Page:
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‘Music Heals’ Radio Show Highlights Celebrity Sobriety

‘Music Heals’ Radio Show Highlights Celebrity Sobriety

We love to hear about the recovery message making its way onto new formats. And up in Seattle Washington, stories of hope and survival have become popular on drivetime radio. Local station KEXP recently launched a new auditory series called “Music Heals,” which brings on famous musicians who have fought and won their addiction battles.

 

Since going live, “Music Heals” has already hosted the likes of Macklemore, Pearl Jam’s Jeff Ament and guitarist Peter Buck from R.E.M. All of these successful artists spoke very openly about their past struggles and the joys of being clean.

 

“I hate that word ‘sober.’ Sober as a judge,” Buck told “Heals” host Kevin Cole in the studio. “I’d rather call it focused. Ultimately, I decided that I was in a place in my life where I needed to focus on the things that were really important. I kind of looked around and decided. ‘Well, what is important in my life?’ And alcohol and drugs or whatever weren’t on the list. It’s family, friends, music. That’s it.”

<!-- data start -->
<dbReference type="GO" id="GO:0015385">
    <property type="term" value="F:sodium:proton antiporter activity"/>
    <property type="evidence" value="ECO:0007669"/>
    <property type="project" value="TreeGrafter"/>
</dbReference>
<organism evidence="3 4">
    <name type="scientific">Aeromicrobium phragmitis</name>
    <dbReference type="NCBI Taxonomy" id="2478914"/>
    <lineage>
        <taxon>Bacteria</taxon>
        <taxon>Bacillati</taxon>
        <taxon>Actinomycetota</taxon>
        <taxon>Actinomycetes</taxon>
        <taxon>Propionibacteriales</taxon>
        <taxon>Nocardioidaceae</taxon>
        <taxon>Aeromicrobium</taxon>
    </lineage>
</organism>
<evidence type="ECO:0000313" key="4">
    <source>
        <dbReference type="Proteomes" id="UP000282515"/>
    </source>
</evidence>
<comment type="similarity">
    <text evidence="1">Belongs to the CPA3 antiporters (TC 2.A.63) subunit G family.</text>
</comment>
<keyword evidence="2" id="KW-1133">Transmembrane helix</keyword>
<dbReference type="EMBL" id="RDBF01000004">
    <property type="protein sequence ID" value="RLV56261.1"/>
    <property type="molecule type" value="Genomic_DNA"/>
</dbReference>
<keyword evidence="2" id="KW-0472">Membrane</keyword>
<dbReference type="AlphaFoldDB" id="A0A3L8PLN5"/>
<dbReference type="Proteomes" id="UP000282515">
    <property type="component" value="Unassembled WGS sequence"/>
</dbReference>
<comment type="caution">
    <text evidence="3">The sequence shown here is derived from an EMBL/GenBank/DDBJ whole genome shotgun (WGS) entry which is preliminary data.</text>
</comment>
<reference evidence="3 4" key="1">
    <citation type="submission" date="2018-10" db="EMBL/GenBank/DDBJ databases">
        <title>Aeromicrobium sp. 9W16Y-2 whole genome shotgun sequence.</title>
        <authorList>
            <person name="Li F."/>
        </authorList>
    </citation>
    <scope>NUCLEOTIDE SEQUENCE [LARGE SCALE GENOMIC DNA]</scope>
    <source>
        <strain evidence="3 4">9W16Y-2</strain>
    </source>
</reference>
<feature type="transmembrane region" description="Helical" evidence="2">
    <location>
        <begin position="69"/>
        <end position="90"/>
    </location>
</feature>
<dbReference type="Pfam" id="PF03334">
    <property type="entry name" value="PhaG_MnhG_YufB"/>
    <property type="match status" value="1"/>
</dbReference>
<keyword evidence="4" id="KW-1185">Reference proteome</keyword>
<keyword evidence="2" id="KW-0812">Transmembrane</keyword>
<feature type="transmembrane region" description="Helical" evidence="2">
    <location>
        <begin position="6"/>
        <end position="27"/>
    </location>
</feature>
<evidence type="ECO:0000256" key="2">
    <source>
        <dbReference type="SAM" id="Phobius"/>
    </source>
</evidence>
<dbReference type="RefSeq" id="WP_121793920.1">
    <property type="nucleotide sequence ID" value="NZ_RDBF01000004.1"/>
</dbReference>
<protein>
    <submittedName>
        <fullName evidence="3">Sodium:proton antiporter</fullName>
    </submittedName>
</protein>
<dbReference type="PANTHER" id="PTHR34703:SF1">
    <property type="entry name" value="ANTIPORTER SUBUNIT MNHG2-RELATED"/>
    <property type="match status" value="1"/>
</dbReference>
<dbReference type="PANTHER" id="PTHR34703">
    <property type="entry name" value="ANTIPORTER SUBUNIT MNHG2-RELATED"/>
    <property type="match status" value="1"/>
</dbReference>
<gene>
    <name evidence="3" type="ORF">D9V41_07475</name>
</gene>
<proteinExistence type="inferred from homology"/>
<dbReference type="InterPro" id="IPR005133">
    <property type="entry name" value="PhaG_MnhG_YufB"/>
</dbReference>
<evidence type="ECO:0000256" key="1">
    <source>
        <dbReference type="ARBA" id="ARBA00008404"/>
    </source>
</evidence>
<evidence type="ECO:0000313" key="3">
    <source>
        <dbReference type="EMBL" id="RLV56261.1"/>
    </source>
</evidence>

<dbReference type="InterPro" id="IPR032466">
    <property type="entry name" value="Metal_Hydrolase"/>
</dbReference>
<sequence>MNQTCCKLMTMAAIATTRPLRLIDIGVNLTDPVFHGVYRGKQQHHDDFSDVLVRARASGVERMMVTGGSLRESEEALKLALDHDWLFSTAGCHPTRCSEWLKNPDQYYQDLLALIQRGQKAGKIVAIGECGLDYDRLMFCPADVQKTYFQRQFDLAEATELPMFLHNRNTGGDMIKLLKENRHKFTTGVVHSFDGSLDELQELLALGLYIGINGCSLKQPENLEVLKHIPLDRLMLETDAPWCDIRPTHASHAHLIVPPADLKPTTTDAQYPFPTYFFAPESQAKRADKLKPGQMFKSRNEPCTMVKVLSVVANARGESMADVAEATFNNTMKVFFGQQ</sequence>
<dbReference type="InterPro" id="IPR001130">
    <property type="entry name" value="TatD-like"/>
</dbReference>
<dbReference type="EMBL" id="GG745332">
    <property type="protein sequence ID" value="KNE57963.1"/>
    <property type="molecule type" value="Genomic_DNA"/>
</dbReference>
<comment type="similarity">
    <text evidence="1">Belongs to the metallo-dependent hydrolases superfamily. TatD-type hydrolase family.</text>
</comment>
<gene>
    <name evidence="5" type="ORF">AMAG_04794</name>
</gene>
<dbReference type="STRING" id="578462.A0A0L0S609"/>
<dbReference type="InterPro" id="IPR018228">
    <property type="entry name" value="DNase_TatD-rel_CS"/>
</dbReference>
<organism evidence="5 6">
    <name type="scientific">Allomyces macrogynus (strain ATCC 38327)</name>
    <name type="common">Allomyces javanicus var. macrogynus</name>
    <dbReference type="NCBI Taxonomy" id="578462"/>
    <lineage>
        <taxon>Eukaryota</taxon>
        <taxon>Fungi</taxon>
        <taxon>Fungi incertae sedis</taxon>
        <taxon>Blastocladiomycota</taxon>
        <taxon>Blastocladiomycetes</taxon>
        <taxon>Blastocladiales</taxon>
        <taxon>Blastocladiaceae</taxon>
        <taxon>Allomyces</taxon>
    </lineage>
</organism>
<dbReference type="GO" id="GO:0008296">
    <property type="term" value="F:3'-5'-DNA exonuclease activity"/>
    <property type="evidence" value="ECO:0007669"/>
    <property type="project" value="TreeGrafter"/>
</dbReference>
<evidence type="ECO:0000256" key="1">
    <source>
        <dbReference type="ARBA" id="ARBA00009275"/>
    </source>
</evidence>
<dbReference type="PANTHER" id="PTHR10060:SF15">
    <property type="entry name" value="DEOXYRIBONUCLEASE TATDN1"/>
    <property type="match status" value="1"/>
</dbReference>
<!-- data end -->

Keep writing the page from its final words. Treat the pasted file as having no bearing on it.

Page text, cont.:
Macklemore (who happens to have Seattle roots) has already become well known for his recovery advocacy. He previously partnered with President Barack Obama to bring awareness to the opioid epidemic, back when it first began to receive national attention.

 

“I never had moderation.” Macklemore explained during his stint on the show. “I couldn’t get enough, every time that I drank or used drugs. It wasn’t until I finally went to rehab, that I got the tools and opened up to a world of recovery that I didn’t know existed.”

 

Each celebrity guest then delves into the process that brought them to sobriety. For Macklemore, it was 12-step meetings and a strong sense of faith. “Music Heals” host Kevin Cole also speaks openly about the addiction struggles he had during his young life. Episodes often include his real life accounts of nearly overdosing on cocaine and heroin.

 

As Cole explained to his listeners, recovery can be a positive experience and one that is much more common than people think.

 

“It wasn’t always easy, but it wasn’t always hard either,” Cole recently said. “I learned to take care of my body and mind, to recognize I had so much to live for, to see the good in everyone, including myself, to ask for help, and to let love be my drug of choice.”

 

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